The Global State of Democracy 2022: Forging Social Contracts in a time of Discontent

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Global opinion surveys show that this period has coincided with declining public faith in the value of democracy itself. This is immensely worrying for those who care about the fate of democracy, but sadly not surprising. Democracies are struggling to effectively bring balance to environments marked by instability and anxiety and populists from both sides of the political spectrum continue to gain ground around the world as democratic innovation and growth stagnate or decline. 

Even in countries that are doing relatively well, performing at middle to high levels of democratic standards and not backsliding, troubling patterns are evident. Over the last five years, progress has stalled across all four aggregated Global State of Democracy Indices (GSoD Indices) attributes. In some cases, scores are the same as they were in 1990, when many experts assumed that democracy would only grow into the future.  

Figure 1. World averages for attributes of democracy 

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Source: International IDEA, The Global State of Democracy Indices v. 6.1, 2022, <>, accessed 24 October 2022. 

The stagnation exists in parallel to democratic decline elsewhere. The number of backsliding countries (seven) remains at its peak, and the number of countries moving towards authoritarianism is more than double the number moving towards democracy. As of the end 2021, nearly one-third of the 173 countries assessed by International IDEA are experiencing declines in at least one subattribute of democracy.  

Figure 2. Trends over the past 5 years in backsliding countries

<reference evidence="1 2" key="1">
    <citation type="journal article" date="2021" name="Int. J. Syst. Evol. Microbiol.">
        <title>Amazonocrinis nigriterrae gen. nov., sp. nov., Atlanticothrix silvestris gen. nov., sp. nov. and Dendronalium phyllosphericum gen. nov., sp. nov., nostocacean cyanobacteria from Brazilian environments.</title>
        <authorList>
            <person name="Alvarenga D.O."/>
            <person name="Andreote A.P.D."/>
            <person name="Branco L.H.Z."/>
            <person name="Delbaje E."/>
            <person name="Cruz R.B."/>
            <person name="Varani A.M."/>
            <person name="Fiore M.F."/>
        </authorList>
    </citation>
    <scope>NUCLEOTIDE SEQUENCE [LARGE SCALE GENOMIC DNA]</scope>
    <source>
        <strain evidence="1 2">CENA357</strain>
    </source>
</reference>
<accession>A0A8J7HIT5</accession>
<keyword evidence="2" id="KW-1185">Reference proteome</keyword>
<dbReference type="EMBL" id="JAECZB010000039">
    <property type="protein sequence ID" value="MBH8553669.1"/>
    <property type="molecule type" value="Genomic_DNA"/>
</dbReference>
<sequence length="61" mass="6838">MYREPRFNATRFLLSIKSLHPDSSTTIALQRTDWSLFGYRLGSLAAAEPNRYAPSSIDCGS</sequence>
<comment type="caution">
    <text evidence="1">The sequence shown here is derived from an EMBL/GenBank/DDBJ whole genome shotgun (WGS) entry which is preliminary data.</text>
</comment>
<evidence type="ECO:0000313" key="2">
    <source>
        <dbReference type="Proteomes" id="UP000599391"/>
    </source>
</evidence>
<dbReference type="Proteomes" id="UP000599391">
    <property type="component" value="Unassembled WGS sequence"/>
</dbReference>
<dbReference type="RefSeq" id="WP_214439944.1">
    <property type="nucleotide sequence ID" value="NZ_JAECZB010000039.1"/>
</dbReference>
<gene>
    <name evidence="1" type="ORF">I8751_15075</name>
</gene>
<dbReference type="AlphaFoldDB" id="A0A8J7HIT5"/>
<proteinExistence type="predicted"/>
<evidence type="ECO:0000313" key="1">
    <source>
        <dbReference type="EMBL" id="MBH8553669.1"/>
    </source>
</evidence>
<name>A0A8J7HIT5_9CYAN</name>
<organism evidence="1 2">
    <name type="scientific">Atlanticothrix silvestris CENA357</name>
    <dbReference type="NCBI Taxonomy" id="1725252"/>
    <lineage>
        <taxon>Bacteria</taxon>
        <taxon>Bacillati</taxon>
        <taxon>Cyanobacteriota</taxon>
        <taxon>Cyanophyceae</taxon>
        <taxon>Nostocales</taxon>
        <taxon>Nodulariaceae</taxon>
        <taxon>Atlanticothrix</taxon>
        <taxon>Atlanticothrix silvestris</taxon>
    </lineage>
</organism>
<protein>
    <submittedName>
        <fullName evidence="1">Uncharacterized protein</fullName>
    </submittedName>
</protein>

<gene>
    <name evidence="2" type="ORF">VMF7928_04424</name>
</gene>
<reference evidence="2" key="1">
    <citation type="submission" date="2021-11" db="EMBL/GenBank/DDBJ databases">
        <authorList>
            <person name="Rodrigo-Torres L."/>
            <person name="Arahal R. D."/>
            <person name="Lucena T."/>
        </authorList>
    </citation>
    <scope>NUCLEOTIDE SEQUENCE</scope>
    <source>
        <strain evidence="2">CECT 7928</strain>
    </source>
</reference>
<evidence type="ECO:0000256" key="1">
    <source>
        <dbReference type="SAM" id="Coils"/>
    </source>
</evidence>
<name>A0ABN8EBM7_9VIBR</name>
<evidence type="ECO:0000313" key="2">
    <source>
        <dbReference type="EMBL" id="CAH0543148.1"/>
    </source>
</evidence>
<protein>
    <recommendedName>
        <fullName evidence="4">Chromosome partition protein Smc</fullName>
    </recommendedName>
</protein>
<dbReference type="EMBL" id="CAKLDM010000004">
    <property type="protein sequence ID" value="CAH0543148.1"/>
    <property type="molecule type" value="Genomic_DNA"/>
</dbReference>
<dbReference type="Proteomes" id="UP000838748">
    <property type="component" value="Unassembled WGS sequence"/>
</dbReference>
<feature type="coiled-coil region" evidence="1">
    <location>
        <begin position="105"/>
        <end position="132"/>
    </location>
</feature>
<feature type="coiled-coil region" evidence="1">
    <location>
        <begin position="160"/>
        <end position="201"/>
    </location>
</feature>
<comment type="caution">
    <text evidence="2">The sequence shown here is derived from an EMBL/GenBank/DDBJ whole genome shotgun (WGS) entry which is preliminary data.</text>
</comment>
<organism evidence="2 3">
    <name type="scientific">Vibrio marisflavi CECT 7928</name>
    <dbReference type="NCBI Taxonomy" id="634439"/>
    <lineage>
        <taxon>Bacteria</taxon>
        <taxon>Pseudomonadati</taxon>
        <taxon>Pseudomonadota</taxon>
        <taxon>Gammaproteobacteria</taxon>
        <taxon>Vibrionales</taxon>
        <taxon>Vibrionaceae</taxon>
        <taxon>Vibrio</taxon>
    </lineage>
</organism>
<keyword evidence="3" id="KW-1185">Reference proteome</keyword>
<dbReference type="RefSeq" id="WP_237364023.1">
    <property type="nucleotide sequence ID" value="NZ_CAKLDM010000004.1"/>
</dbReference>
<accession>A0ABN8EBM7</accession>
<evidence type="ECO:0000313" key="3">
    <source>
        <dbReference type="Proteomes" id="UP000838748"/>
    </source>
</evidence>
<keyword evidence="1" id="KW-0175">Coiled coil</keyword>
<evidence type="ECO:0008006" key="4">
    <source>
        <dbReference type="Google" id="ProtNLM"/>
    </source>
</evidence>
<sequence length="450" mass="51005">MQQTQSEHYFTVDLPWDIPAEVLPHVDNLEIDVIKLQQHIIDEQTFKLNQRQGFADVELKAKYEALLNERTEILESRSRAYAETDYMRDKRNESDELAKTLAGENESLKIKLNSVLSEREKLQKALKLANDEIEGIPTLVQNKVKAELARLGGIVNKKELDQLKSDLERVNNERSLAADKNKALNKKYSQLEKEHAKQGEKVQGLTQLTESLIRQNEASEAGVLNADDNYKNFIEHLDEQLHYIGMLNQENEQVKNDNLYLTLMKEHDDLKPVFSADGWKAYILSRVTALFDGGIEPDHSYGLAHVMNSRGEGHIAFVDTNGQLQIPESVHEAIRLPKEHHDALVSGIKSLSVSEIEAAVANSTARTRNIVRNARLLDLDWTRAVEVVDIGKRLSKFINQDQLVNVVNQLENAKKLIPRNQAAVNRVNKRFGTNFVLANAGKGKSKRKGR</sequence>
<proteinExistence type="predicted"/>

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Note: Points at 2021 values and traces back to 2016. 

Source: International IDEA, The Global State of Democracy Indices v. 6.1, 2022, <>, accessed 24 October 2022.

To rebuild and revitalize these institutions and to re-establish trust between the people and their governments, it is necessary to develop new and innovative social contracts that better reflect the changing global environment and that meaningfully prioritize equal access to the mechanisms of participation. 

Figure 3: Redesigning social contracts 

Our newest report lays out a series of recommendations, focusing on the prerequisites for renewed social contracts. These include protecting electoral integrity through more peer-to-peer learning and partnerships, rebuilding trust through increased accountability and stronger protections of the freedom of expression, and meaningful inclusion that allows heretofore marginalised perspectives to be front and centre. 

Governments, civil society, media, expert groups, academics and individuals each have a role to play in supporting and participating in the renovation of social contracts. Our collective ability to come together, locally and internationally, to pursue the citizen-centred design of these contracts will determine the fate of democracy in the years to come. 

Position: Co -Founder of ENGAGE,a new social venture for the promotion of volunteerism and service and Ideator of Sharing4Good

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